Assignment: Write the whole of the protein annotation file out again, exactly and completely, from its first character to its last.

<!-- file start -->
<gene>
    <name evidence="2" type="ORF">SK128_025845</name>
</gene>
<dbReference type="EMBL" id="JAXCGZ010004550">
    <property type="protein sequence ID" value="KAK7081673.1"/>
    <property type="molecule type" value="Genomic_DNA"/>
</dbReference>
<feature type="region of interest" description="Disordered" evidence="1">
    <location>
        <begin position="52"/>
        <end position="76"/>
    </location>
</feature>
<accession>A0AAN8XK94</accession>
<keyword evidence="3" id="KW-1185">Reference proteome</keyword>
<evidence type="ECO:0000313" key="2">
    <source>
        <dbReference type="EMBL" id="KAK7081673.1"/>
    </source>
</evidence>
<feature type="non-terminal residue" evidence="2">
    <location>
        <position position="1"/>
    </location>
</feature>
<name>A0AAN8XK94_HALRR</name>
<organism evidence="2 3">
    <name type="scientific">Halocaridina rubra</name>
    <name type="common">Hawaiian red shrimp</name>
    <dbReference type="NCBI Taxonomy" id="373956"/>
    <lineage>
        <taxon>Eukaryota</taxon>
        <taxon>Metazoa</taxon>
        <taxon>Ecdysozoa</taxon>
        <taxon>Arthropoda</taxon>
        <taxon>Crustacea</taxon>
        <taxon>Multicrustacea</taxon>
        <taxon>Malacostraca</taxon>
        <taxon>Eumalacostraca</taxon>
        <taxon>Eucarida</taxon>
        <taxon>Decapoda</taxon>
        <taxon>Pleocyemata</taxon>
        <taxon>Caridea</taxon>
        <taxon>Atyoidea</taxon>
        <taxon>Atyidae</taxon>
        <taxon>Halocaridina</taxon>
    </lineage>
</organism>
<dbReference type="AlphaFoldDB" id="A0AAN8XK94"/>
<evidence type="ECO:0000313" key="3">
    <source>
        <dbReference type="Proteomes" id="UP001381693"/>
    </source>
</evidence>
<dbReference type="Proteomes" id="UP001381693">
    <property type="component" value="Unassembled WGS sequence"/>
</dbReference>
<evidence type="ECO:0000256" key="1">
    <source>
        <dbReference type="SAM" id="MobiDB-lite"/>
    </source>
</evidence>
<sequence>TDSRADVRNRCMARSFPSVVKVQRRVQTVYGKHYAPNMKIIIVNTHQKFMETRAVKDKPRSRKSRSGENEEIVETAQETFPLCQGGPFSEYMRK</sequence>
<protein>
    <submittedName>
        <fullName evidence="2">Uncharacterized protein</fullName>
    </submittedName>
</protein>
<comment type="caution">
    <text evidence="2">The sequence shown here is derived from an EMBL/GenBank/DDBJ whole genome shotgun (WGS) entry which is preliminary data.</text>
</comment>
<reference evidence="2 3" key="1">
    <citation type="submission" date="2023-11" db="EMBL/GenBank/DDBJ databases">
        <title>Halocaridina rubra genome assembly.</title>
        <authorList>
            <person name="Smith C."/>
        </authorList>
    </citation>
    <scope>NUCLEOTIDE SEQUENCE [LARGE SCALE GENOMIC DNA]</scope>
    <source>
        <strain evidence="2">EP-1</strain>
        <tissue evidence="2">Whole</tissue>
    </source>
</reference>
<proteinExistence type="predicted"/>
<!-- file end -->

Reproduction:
<gene>
    <name evidence="2" type="ORF">SK128_025845</name>
</gene>
<dbReference type="EMBL" id="JAXCGZ010004550">
    <property type="protein sequence ID" value="KAK7081673.1"/>
    <property type="molecule type" value="Genomic_DNA"/>
</dbReference>
<feature type="region of interest" description="Disordered" evidence="1">
    <location>
        <begin position="52"/>
        <end position="76"/>
    </location>
</feature>
<accession>A0AAN8XK94</accession>
<keyword evidence="3" id="KW-1185">Reference proteome</keyword>
<evidence type="ECO:0000313" key="2">
    <source>
        <dbReference type="EMBL" id="KAK7081673.1"/>
    </source>
</evidence>
<feature type="non-terminal residue" evidence="2">
    <location>
        <position position="1"/>
    </location>
</feature>
<name>A0AAN8XK94_HALRR</name>
<organism evidence="2 3">
    <name type="scientific">Halocaridina rubra</name>
    <name type="common">Hawaiian red shrimp</name>
    <dbReference type="NCBI Taxonomy" id="373956"/>
    <lineage>
        <taxon>Eukaryota</taxon>
        <taxon>Metazoa</taxon>
        <taxon>Ecdysozoa</taxon>
        <taxon>Arthropoda</taxon>
        <taxon>Crustacea</taxon>
        <taxon>Multicrustacea</taxon>
        <taxon>Malacostraca</taxon>
        <taxon>Eumalacostraca</taxon>
        <taxon>Eucarida</taxon>
        <taxon>Decapoda</taxon>
        <taxon>Pleocyemata</taxon>
        <taxon>Caridea</taxon>
        <taxon>Atyoidea</taxon>
        <taxon>Atyidae</taxon>
        <taxon>Halocaridina</taxon>
    </lineage>
</organism>
<dbReference type="AlphaFoldDB" id="A0AAN8XK94"/>
<evidence type="ECO:0000313" key="3">
    <source>
        <dbReference type="Proteomes" id="UP001381693"/>
    </source>
</evidence>
<dbReference type="Proteomes" id="UP001381693">
    <property type="component" value="Unassembled WGS sequence"/>
</dbReference>
<evidence type="ECO:0000256" key="1">
    <source>
        <dbReference type="SAM" id="MobiDB-lite"/>
    </source>
</evidence>
<sequence>TDSRADVRNRCMARSFPSVVKVQRRVQTVYGKHYAPNMKIIIVNTHQKFMETRAVKDKPRSRKSRSGENEEIVETAQETFPLCQGGPFSEYMRK</sequence>
<protein>
    <submittedName>
        <fullName evidence="2">Uncharacterized protein</fullName>
    </submittedName>
</protein>
<comment type="caution">
    <text evidence="2">The sequence shown here is derived from an EMBL/GenBank/DDBJ whole genome shotgun (WGS) entry which is preliminary data.</text>
</comment>
<reference evidence="2 3" key="1">
    <citation type="submission" date="2023-11" db="EMBL/GenBank/DDBJ databases">
        <title>Halocaridina rubra genome assembly.</title>
        <authorList>
            <person name="Smith C."/>
        </authorList>
    </citation>
    <scope>NUCLEOTIDE SEQUENCE [LARGE SCALE GENOMIC DNA]</scope>
    <source>
        <strain evidence="2">EP-1</strain>
        <tissue evidence="2">Whole</tissue>
    </source>
</reference>
<proteinExistence type="predicted"/>